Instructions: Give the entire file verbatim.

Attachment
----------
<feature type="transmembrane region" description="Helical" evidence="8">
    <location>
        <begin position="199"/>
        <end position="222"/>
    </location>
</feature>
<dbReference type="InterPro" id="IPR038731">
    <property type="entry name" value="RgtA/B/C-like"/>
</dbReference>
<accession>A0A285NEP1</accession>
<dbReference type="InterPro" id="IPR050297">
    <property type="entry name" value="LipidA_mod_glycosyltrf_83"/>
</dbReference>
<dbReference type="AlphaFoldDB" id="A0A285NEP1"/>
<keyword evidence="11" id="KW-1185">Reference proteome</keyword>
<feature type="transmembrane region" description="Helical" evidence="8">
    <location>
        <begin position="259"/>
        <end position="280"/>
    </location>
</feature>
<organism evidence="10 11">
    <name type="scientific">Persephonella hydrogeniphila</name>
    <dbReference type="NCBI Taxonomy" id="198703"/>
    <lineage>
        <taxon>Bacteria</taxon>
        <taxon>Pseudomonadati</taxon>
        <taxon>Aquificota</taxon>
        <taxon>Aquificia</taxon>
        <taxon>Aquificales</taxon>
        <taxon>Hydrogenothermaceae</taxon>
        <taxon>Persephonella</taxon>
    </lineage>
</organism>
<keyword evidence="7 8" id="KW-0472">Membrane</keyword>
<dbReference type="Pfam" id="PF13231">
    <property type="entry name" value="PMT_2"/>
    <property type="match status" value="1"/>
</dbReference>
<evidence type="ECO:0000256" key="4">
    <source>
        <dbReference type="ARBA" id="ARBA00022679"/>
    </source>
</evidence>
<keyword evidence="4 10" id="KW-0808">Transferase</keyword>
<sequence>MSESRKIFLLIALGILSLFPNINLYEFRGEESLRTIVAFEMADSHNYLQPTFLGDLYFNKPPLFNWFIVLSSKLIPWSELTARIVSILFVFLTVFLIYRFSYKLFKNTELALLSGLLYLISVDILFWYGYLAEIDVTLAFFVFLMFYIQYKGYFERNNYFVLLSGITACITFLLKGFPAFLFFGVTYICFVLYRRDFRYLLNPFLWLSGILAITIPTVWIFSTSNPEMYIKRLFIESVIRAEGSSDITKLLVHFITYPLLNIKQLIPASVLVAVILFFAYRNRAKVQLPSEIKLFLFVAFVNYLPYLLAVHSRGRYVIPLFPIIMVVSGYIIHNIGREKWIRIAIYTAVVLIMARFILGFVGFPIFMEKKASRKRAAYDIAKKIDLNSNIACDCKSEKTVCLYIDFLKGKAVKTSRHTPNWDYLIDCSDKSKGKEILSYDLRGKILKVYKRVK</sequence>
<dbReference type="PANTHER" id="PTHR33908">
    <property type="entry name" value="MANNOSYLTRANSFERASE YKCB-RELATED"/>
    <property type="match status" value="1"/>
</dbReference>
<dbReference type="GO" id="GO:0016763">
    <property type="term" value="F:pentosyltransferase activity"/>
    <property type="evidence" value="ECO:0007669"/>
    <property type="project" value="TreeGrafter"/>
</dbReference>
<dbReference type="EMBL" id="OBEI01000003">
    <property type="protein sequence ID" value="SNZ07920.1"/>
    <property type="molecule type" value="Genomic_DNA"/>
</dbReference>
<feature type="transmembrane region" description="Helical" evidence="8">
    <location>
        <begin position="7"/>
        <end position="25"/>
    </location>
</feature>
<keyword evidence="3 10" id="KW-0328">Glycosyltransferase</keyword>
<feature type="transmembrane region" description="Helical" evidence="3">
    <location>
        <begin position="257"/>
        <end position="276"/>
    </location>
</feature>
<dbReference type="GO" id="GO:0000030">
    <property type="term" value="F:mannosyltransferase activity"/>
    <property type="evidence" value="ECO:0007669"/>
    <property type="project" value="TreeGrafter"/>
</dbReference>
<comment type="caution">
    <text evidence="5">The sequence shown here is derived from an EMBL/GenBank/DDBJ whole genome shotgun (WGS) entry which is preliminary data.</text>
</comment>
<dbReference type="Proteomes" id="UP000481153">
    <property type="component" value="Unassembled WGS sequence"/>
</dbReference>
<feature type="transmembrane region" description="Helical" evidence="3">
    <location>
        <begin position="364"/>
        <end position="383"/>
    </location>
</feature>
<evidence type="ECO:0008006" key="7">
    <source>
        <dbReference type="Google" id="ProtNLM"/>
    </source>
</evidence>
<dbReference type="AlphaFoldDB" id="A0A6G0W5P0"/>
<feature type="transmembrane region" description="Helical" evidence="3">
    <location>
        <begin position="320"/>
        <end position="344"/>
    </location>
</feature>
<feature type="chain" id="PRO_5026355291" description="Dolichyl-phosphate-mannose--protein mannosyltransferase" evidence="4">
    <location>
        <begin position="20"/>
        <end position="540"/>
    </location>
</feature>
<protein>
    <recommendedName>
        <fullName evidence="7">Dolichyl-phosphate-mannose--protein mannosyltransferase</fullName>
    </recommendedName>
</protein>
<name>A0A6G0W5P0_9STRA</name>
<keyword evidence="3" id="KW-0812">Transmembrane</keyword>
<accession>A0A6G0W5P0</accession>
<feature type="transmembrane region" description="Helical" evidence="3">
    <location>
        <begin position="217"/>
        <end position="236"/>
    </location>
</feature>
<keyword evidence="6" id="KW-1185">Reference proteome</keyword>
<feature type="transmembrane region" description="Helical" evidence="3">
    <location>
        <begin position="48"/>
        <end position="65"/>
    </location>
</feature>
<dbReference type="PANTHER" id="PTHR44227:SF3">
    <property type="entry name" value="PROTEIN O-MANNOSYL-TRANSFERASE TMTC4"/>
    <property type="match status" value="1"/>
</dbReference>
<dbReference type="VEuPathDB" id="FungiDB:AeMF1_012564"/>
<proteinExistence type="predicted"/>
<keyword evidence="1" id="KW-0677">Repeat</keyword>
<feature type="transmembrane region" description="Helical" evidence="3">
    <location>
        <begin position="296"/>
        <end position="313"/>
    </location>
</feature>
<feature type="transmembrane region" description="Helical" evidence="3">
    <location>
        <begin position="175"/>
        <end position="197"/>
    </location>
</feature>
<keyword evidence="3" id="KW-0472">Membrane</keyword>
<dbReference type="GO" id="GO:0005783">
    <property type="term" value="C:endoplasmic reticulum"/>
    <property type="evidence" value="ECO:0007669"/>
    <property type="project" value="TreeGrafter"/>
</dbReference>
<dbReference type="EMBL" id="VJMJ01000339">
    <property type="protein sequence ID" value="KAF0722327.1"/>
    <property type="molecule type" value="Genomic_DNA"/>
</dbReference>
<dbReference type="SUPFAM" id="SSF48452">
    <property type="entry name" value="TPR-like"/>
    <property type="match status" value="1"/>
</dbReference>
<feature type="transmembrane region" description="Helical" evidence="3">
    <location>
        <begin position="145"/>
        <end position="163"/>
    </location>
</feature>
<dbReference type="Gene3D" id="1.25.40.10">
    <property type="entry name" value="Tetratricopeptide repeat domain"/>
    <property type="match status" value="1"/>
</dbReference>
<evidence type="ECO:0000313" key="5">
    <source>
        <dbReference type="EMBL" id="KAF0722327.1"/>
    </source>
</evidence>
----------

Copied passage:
<feature type="transmembrane region" description="Helical" evidence="8">
    <location>
        <begin position="199"/>
        <end position="222"/>
    </location>
</feature>
<dbReference type="InterPro" id="IPR038731">
    <property type="entry name" value="RgtA/B/C-like"/>
</dbReference>
<accession>A0A285NEP1</accession>
<dbReference type="InterPro" id="IPR050297">
    <property type="entry name" value="LipidA_mod_glycosyltrf_83"/>
</dbReference>
<dbReference type="AlphaFoldDB" id="A0A285NEP1"/>
<keyword evidence="11" id="KW-1185">Reference proteome</keyword>
<feature type="transmembrane region" description="Helical" evidence="8">
    <location>
        <begin position="259"/>
        <end position="280"/>
    </location>
</feature>
<organism evidence="10 11">
    <name type="scientific">Persephonella hydrogeniphila</name>
    <dbReference type="NCBI Taxonomy" id="198703"/>
    <lineage>
        <taxon>Bacteria</taxon>
        <taxon>Pseudomonadati</taxon>
        <taxon>Aquificota</taxon>
        <taxon>Aquificia</taxon>
        <taxon>Aquificales</taxon>
        <taxon>Hydrogenothermaceae</taxon>
        <taxon>Persephonella</taxon>
    </lineage>
</organism>
<keyword evidence="7 8" id="KW-0472">Membrane</keyword>
<dbReference type="Pfam" id="PF13231">
    <property type="entry name" value="PMT_2"/>
    <property type="match status" value="1"/>
</dbReference>
<evidence type="ECO:0000256" key="4">
    <source>
        <dbReference type="ARBA" id="ARBA00022679"/>
    </source>
</evidence>
<keyword evidence="4 10" id="KW-0808">Transferase</keyword>
<sequence>MSESRKIFLLIALGILSLFPNINLYEFRGEESLRTIVAFEMADSHNYLQPTFLGDLYFNKPPLFNWFIVLSSKLIPWSELTARIVSILFVFLTVFLIYRFSYKLFKNTELALLSGLLYLISVDILFWYGYLAEIDVTLAFFVFLMFYIQYKGYFERNNYFVLLSGITACITFLLKGFPAFLFFGVTYICFVLYRRDFRYLLNPFLWLSGILAITIPTVWIFSTSNPEMYIKRLFIESVIRAEGSSDITKLLVHFITYPLLNIKQLIPASVLVAVILFFAYRNRAKVQLPSEIKLFLFVAFVNYLPYLLAVHSRGRYVIPLFPIIMVVSGYIIHNIGREKWIRIAIYTAVVLIMARFILGFVGFPIFMEKKASRKRAAYDIAKKIDLNSNIACDCKSEKTVCLYIDFLKGKAVKTSRHTPNWDYLIDCSDKSKGKEILSYDLRGKILKVYKRVK</sequence>
<dbReference type="PANTHER" id="PTHR33908">
    <property type="entry name" value="MANNOSYLTRANSFERASE YKCB-RELATED"/>
    <property type="match status" value="1"/>
</dbReference>
<dbReference type="GO" id="GO:0016763">
    <property type="term" value="F:pentosyltransferase activity"/>
    <property type="evidence" value="ECO:0007669"/>
    <property type="project" value="TreeGrafter"/>
</dbReference>
<dbReference type="EMBL" id="OBEI01000003">
    <property type="protein sequence ID" value="SNZ07920.1"/>
    <property type="molecule type" value="Genomic_DNA"/>
</dbReference>
<feature type="transmembrane region" description="Helical" evidence="8">
    <location>
        <begin position="7"/>
        <end position="25"/>
    </location>
</feature>
<keyword evidence="3 10" id="KW-0328">Glycosyltransferase</keyword>
<feature type="transmembrane region" description="Helical" evidence="3">
    <location>
        <begin position="257"/>
        <end position="276"/>
    </location>
</feature>
<dbReference type="GO" id="GO:0000030">
    <property type="term" value="F:mannosyltransferase activity"/>
    <property type="evidence" value="ECO:0007669"/>
    <property type="project" value="TreeGrafter"/>
</dbReference>
<comment type="caution">
    <text evidence="5">The sequence shown here is derived from an EMBL/GenBank/DDBJ whole genome shotgun (WGS) entry which is preliminary data.</text>
</comment>
<dbReference type="Proteomes" id="UP000481153">
    <property type="component" value="Unassembled WGS sequence"/>
</dbReference>
<feature type="transmembrane region" description="Helical" evidence="3">
    <location>
        <begin position="364"/>
        <end position="383"/>
    </location>
</feature>
<evidence type="ECO:0008006" key="7">
    <source>
        <dbReference type="Google" id="ProtNLM"/>
    </source>
</evidence>
<dbReference type="AlphaFoldDB" id="A0A6G0W5P0"/>
<feature type="transmembrane region" description="Helical" evidence="3">
    <location>
        <begin position="320"/>
        <end position="344"/>
    </location>
</feature>
<feature type="chain" id="PRO_5026355291" description="Dolichyl-phosphate-mannose--protein mannosyltransferase" evidence="4">
    <location>
        <begin position="20"/>
        <end position="540"/>
    </location>
</feature>
<protein>
    <recommendedName>
        <fullName evidence="7">Dolichyl-phosphate-mannose--protein mannosyltransferase</fullName>
    </recommendedName>
</protein>
<name>A0A6G0W5P0_9STRA</name>
<keyword evidence="3" id="KW-0812">Transmembrane</keyword>
<accession>A0A6G0W5P0</accession>
<feature type="transmembrane region" description="Helical" evidence="3">
    <location>
        <begin position="217"/>
        <end position="236"/>
    </location>
</feature>
<keyword evidence="6" id="KW-1185">Reference proteome</keyword>
<feature type="transmembrane region" description="Helical" evidence="3">
    <location>
        <begin position="48"/>
        <end position="65"/>
    </location>
</feature>
<dbReference type="PANTHER" id="PTHR44227:SF3">
    <property type="entry name" value="PROTEIN O-MANNOSYL-TRANSFERASE TMTC4"/>
    <property type="match status" value="1"/>
</dbReference>
<dbReference type="VEuPathDB" id="FungiDB:AeMF1_012564"/>
<proteinExistence type="predicted"/>
<keyword evidence="1" id="KW-0677">Repeat</keyword>
<feature type="transmembrane region" description="Helical" evidence="3">
    <location>
        <begin position="296"/>
        <end position="313"/>
    </location>
</feature>
<feature type="transmembrane region" description="Helical" evidence="3">
    <location>
        <begin position="175"/>
        <end position="197"/>
    </location>
</feature>
<keyword evidence="3" id="KW-0472">Membrane</keyword>
<dbReference type="GO" id="GO:0005783">
    <property type="term" value="C:endoplasmic reticulum"/>
    <property type="evidence" value="ECO:0007669"/>
    <property type="project" value="TreeGrafter"/>
</dbReference>
<dbReference type="EMBL" id="VJMJ01000339">
    <property type="protein sequence ID" value="KAF0722327.1"/>
    <property type="molecule type" value="Genomic_DNA"/>
</dbReference>
<dbReference type="SUPFAM" id="SSF48452">
    <property type="entry name" value="TPR-like"/>
    <property type="match status" value="1"/>
</dbReference>
<feature type="transmembrane region" description="Helical" evidence="3">
    <location>
        <begin position="145"/>
        <end position="163"/>
    </location>
</feature>
<dbReference type="Gene3D" id="1.25.40.10">
    <property type="entry name" value="Tetratricopeptide repeat domain"/>
    <property type="match status" value="1"/>
</dbReference>
<evidence type="ECO:0000313" key="5">
    <source>
        <dbReference type="EMBL" id="KAF0722327.1"/>
    </source>
</evidence>